Still, I suppose it's good to know that if anyone every tried to physically attack me, I'd know what to do. And the self-defense training we occasionally work on in class is giving me a clearer idea of what I would do.

As an aptly-named article, "Know What You're Training For," in the July issue of Black Belt says:

. . . the recipe for action against an armed opponent is as follows: if you're a civilian, your goal is to escape. If you're in law enforcement, your goal is probably to arrest. If you're in the military, your goal is usually to eliminate.

It's good to remember that my goal is escape and not anything more.

Monday, July 10, 2006

The Non-Jock's day of Glory

I read an interesting article in the NY Times last week. Actually, I read a lot of interesting articles in the Times last week! They have the most awesome feature sections, including one on Thursday called "Styles" where I read an article called "Once an Athletic Star; now an Unheavenly Body."

"The dirty little secret among former high school and college jocks is that many don't remain active as adults. In their glory days, they were the fittest among their peers. But as adults, many are overtaken by nonjocks who embrace fitness as a committment to health, forget the varsity letter."

So are any of you readers former nonjocks? I certainly am. I like the idea that I am "overtaking" those BMOC and BWOC who were celebrated for their athletic ability when I was a plain old nerd.

And are any of you former HS and college jocks who've switched from a team sport to martial arts?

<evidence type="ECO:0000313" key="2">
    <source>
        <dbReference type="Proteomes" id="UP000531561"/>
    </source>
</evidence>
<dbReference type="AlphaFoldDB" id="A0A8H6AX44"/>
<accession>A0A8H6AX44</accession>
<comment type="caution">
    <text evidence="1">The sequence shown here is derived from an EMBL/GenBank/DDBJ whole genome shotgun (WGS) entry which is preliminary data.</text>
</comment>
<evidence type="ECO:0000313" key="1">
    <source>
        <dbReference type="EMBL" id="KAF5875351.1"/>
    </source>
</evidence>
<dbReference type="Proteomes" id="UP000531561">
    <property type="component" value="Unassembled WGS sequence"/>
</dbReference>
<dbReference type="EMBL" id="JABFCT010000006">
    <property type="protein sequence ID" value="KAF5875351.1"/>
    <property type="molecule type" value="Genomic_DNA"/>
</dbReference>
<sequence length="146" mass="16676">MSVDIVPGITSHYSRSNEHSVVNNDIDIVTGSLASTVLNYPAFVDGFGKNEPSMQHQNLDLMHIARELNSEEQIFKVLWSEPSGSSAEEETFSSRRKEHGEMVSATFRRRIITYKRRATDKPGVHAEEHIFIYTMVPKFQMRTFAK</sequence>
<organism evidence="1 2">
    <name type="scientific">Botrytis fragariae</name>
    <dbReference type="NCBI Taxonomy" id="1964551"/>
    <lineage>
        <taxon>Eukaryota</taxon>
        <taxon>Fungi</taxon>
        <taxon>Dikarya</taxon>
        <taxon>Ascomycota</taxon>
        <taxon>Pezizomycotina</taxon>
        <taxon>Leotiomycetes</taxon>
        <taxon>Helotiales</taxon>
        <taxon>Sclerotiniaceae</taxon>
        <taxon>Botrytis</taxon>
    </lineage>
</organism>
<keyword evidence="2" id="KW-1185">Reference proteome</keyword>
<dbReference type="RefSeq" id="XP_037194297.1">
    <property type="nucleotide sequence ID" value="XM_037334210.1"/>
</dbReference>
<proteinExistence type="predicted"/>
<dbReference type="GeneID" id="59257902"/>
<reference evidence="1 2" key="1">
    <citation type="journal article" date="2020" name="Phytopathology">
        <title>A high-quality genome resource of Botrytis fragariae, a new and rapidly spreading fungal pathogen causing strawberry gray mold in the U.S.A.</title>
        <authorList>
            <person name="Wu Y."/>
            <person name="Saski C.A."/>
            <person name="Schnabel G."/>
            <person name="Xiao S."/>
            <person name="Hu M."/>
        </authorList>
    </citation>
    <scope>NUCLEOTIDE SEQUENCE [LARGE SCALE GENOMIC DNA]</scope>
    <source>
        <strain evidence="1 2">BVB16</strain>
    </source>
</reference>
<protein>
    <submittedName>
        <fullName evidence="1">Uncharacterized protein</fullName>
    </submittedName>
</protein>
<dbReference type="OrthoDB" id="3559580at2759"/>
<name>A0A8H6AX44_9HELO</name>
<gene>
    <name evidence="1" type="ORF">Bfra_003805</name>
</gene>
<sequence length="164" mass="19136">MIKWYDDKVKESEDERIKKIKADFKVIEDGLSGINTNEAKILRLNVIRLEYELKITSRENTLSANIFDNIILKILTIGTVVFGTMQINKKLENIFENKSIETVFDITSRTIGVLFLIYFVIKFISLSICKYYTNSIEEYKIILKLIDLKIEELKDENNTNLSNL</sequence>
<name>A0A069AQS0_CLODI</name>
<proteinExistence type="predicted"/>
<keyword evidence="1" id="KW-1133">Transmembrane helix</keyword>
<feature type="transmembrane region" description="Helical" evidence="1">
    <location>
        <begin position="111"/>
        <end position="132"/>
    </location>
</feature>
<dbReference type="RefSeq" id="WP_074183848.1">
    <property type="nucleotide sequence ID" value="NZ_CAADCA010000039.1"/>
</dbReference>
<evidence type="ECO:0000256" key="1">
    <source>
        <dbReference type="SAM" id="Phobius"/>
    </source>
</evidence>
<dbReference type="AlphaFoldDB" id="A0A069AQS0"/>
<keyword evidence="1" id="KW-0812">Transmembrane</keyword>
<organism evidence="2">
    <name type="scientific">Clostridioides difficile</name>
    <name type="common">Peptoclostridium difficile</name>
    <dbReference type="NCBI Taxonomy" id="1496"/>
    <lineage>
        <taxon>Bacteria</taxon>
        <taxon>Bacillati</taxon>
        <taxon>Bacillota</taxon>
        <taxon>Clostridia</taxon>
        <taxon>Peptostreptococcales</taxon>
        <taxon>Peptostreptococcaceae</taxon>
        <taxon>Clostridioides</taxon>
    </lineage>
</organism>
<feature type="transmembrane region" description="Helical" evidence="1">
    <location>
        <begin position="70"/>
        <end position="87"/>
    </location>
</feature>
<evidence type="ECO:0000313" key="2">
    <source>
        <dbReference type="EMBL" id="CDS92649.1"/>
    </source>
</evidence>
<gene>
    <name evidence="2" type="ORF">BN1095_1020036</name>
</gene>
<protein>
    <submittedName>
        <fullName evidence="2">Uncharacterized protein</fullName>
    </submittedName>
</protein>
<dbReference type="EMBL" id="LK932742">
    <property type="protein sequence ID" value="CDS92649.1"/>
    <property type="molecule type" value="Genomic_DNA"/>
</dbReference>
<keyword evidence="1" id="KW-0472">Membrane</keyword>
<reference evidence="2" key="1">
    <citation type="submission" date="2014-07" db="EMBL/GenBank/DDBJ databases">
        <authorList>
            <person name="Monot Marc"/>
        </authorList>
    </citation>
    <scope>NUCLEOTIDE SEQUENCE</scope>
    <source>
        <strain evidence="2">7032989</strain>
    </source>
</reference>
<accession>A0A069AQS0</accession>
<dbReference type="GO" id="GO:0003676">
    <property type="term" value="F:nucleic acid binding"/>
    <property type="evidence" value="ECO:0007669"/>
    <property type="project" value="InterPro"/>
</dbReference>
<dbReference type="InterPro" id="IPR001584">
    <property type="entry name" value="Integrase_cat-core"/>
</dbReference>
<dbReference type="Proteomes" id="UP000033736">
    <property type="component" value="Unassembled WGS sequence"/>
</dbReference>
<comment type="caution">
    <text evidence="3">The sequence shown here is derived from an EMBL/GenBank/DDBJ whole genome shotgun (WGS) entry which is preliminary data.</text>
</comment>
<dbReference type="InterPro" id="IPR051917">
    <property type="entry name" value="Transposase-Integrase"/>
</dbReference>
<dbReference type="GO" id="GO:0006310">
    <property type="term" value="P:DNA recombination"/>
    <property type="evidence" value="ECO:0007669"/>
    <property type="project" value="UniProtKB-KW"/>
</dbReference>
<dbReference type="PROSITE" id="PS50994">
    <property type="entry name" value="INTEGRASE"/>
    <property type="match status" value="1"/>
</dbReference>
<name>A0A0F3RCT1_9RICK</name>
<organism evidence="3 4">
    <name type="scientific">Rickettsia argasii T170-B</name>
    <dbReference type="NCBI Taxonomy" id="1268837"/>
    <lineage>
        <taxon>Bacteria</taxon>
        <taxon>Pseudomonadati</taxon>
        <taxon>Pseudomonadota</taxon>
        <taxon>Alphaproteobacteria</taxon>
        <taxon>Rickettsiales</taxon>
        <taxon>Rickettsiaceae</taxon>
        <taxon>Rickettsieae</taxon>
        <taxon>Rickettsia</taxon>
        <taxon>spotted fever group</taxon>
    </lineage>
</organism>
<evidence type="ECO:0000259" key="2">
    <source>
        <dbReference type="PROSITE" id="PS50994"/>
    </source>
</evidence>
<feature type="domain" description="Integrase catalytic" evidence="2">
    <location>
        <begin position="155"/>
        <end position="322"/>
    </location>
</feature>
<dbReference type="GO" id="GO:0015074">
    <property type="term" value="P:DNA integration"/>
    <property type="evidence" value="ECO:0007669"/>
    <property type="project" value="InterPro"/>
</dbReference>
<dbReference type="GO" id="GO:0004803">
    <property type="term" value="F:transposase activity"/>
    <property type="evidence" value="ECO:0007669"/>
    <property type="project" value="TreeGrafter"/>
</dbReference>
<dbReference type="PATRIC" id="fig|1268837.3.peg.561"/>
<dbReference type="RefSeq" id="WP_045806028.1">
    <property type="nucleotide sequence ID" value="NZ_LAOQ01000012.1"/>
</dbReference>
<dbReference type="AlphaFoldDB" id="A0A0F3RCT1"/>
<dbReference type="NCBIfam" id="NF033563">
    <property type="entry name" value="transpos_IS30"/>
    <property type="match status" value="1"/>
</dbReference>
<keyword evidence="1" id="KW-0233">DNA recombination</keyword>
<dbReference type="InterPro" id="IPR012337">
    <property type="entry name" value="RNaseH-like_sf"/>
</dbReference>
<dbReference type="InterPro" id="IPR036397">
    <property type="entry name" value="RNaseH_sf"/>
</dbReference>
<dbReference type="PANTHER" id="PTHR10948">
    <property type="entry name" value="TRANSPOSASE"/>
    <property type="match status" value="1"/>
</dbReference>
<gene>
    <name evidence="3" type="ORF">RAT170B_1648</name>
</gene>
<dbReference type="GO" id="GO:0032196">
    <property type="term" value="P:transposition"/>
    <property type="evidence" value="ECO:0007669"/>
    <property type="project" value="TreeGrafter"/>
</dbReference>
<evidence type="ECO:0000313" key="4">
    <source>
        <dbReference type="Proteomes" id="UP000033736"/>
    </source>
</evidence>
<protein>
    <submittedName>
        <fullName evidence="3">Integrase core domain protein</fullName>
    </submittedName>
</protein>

You can read the rest of the article at the New York Times website, at but you'll have to register.

(I can't post links or use italics, etc. because I'm using my brother's IBook and don't quite know my way around it! Or perhaps Blogger isn't IBook friendly.)

Sunday, July 09, 2006

Three Things

My ankle wasn't too bad at class Saturday, at least before and during class. But when I told Brian A. about it, I found that he had a similar injury.

"See, where there should be a hollow, it's all swollen."

I told him what I knew about inflamed bursae. We commiserated about weird recurring injuries. Ms. Pryor joined us. "What I really hate," she said, "is when you get an injury and you don't know what you did to injur yourself."

Despite mild injuries, it was a good class. I learned three things.

Wheel Kicks
"You need to lean back when you do a wheel kick," said Brian A. He was holding the pad while we worked on wheel kicks, one of my worst kicks.

"Lean back?"

"Yeah. You're staying upright. It's easier if you lean back like you're doing a side kick."

I hadn't noticed.

I tried Brian's advice, and it worked! I did a passable wheel kick.

"Your dad always has good advice," I told Michelle.

Focus and Eye Contact
Ms. Pryor was teaching Alex, but I learned too.

"Do your form and don't make eye contact with anyone," she said. Alex was in the middle of a big circle of the rest of us.

He did it once, then again, the second time Ms. Pryor approved.